release date: 9 June 2003
For those strange of mind people who came up with the word “electronic” to describe Kid A and Amnesiac, Radiohead would like you to listen to the beginning of their new opus, the opening seconds of 2+2=5. It is the sound of a guitar being plugged in and checked for sound.
What follows is musically a progression on from the albatross that is OK Computer, and from its experimental successors. It is not a return to the guitar music of The Bends. The Oxford quintet have managed to throw out the bathwater, but repeated listens to Hail To The Thief confirm the baby’s still kicking and screaming.
From the start it’s a fascinating record – in no small part due to the lyrics. 2+2=5 begins a long-play political statement, albeit a worrying one. Titles like 2+2=5 bear out a confusing world that makes little sense in the aftermath of the 2000 US presidential election and 9/11/01. The album’s title has been widely interpreted as the band’s impression of George W Bush’s “win”.
“You can scream and you can shout,” whines Thom Yorke, indisputably the best whiner in rock, “it’s too late now”. He could be talking to the Democrats, or he could be telling Bush off about his famous “war on terror”. “There’s no way out,” he mourns, and it seems that from the start he’s decided to point out that Radiohead are not a religious sect with all the answers (some of their press coverage would have you believe otherwise) but are in fact a group of blokes doing their best to make music that matters to them.
As Yorke’s vocals distort into guitar noise, fans of the band’s rockier moments will be beaming from ear to ear. Go To Sleep, later on, even offers acoustic guitar, while the lead single There There has a glorious Greenwood/O’Brien guitars wig-out to recommend it.
Sit Down, Stand Up starts as an exercise in vocal harmonies over instrumentation that reminds us at once that we’re listening to another Nigel Godrich-produced album – distorted glocks and piano. And then Phil Selway’s drum roll indicates a second half to the track – which happens to be drum’n’bass. It’s disconcerting.
Proving that lovely melodies are still possible in Radiohead songs, Sail To The Moon intersperses guitar and piano to wonderfully spacial effect.
Elsewhere, Backdrifts offers fans of Kid A and Amnesiac succour, brimming with pulsating undercurrents of synth and drum machine. “Evidence has been buried, all tapes have been erased,” implores Yorke. “There was nothing we could do.” It seems like he’s decided that none of us can do anything – and that the fight against dark forces is already lost. There’s more quasi-drum’n’bass later on The Gloaming, which manages to sound sinister and experimental while making little lyrical sense.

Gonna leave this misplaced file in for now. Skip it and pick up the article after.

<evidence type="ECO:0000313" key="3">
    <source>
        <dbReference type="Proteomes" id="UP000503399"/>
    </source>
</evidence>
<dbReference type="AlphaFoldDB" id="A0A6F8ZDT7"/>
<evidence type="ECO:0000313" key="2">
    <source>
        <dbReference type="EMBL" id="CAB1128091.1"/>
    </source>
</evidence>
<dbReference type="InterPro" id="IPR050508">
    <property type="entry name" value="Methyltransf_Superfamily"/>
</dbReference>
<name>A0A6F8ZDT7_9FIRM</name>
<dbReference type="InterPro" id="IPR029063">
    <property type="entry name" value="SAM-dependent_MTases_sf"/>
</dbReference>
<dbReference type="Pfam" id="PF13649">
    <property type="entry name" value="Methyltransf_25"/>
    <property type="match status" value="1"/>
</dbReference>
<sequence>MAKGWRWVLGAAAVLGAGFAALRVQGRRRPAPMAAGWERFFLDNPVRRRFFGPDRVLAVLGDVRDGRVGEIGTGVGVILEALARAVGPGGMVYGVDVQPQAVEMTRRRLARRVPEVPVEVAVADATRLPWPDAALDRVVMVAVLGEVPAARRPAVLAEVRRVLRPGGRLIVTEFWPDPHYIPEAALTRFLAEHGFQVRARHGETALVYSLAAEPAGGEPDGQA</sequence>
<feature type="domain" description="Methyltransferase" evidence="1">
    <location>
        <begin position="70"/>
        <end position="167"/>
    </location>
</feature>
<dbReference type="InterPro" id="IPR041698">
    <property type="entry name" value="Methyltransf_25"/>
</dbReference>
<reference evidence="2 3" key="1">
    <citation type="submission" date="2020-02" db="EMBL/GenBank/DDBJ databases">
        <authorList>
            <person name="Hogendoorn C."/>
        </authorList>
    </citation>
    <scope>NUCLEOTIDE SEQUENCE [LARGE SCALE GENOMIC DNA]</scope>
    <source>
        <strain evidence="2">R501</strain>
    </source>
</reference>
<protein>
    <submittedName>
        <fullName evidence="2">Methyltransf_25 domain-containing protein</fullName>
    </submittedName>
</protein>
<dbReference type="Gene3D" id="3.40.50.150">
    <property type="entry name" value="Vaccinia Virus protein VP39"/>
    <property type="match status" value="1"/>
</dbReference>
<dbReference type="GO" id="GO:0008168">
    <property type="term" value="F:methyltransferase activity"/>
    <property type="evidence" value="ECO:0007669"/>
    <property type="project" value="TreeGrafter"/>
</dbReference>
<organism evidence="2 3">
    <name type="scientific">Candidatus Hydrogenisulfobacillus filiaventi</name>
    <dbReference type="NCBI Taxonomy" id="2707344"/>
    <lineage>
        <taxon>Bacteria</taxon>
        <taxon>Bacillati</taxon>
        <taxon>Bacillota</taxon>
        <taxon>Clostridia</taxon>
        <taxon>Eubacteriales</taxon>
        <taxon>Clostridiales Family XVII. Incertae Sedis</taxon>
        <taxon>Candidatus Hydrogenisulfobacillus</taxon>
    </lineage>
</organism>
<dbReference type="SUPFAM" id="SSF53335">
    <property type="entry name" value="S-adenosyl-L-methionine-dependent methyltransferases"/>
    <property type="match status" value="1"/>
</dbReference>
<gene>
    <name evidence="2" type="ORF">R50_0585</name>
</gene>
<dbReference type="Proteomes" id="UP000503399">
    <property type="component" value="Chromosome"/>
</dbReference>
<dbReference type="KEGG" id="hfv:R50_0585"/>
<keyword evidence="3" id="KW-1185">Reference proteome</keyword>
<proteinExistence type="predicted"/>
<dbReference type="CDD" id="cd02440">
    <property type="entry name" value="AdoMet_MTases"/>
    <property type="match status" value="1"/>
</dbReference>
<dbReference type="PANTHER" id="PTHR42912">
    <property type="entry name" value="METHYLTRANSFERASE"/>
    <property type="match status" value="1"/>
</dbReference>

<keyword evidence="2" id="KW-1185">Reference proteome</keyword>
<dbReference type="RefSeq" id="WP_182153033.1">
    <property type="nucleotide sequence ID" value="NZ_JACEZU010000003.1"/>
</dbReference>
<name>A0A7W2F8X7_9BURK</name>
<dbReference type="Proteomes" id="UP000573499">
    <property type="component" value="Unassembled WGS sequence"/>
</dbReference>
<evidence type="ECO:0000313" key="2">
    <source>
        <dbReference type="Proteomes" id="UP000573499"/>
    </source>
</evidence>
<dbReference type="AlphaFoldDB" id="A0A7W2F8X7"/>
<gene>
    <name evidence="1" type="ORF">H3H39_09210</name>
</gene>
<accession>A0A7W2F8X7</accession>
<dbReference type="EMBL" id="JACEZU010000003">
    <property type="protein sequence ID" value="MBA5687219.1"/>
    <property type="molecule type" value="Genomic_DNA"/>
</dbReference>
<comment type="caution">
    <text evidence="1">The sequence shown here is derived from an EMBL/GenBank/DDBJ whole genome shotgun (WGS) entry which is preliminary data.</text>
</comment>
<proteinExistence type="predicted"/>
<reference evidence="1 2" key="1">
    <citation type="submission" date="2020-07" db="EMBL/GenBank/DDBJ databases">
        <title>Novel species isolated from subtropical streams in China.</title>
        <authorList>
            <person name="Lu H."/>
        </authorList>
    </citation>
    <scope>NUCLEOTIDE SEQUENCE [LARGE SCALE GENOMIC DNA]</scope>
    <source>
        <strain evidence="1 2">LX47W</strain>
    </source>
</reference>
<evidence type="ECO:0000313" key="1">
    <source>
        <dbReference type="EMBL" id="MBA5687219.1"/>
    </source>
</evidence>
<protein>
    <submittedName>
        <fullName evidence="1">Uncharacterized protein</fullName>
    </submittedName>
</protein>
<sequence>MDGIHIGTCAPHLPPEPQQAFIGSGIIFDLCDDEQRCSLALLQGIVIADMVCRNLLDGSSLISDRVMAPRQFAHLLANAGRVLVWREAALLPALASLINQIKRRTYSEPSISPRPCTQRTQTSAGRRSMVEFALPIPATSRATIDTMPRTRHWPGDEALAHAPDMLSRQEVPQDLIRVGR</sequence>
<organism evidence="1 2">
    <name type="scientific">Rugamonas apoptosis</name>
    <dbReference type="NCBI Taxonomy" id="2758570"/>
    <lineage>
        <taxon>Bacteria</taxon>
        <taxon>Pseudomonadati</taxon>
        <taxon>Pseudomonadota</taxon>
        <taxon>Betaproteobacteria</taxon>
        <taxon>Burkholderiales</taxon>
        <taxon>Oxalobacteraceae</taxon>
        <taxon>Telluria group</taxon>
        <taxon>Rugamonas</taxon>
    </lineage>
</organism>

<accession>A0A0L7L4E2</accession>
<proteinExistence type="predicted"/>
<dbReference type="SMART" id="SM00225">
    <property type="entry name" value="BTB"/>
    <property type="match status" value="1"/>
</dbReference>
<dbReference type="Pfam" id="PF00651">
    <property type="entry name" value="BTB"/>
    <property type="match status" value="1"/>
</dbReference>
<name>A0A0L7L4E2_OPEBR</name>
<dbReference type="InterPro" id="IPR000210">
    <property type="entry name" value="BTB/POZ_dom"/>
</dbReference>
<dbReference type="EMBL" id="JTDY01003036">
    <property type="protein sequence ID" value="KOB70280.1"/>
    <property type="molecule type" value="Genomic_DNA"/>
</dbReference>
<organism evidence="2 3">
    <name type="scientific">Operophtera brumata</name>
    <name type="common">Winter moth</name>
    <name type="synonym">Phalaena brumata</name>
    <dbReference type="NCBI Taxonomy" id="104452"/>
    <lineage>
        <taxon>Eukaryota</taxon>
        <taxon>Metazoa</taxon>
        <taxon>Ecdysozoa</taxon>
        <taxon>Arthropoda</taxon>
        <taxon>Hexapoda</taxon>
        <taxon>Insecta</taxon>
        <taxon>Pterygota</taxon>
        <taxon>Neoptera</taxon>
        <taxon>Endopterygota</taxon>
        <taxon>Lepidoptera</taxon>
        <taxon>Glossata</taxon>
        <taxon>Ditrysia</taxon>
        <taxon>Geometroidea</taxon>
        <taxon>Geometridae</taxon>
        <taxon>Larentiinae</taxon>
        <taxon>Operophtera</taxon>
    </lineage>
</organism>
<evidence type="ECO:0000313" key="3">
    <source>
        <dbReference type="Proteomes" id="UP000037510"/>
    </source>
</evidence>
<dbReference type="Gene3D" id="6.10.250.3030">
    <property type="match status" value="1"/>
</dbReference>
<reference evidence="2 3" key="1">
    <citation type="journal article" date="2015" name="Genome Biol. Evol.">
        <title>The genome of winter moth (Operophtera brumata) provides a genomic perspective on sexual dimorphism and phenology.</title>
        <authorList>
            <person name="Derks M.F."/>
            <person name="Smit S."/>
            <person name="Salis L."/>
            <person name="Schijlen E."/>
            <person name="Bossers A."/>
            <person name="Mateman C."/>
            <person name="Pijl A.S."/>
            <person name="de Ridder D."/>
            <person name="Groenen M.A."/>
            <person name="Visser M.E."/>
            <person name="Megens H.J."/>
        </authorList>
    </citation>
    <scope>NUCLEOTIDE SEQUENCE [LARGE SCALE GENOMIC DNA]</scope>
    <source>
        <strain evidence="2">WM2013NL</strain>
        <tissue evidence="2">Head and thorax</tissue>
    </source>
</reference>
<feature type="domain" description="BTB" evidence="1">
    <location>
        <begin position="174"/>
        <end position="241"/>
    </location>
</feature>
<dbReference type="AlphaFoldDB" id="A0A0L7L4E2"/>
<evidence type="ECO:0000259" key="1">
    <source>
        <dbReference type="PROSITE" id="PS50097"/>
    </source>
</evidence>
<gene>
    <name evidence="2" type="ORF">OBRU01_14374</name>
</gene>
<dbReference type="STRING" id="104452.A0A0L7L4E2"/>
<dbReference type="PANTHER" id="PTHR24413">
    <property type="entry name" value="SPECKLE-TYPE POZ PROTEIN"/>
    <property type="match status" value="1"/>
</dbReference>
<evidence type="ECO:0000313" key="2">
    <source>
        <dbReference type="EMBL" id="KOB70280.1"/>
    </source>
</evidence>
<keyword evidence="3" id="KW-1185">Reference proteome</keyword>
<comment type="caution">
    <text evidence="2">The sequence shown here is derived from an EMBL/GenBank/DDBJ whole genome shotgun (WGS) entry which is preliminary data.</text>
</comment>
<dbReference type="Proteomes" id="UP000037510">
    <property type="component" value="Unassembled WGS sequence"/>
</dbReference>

Roger Corman-like sci-fi effects get us going on Where I End And You Begin. “The sky turns grey where I am,” mumbles our front man, and it’s difficult not to think of self-parody at play. I Will sounds like Exit Music (From A Film) 2, even though Yorke’s vocal layering and intense lyrics about the next generation still bring a tear to the eye.
We Suck Young Blood suggests vampire corporations at work on the bodies of the young, like some horrible parody of the forces at work behind Pop Idol. It’s a distressing song to listen to – even musically it gives little respite – and is one moment that suggests the album is too sprawling for its own good, with Myxamatosis and Scatterbrain being others.
But throughout there are progressions on the various Radiohead musical themes of the past. Even the jazzy direction hinted at on Amnesiac is given free rein on A Punch-up At A Wedding.
By A Wolf At The Door (little arpeggiated chords, shambling drums at start giving way to a quasi-rap-rant with dark, confused lyrics, Yorke rapping about getting a “flan in the face” – make of that what you will), it’s clear that Radiohead are more relevant and interesting now than they’ve ever been. Hail To The Thief shows lyrical intelligence, utter intellectual confusion and the possibilities of musical instruments. What’s more, it gets better with each listen – just as any fine album should.
– Michael Hubbard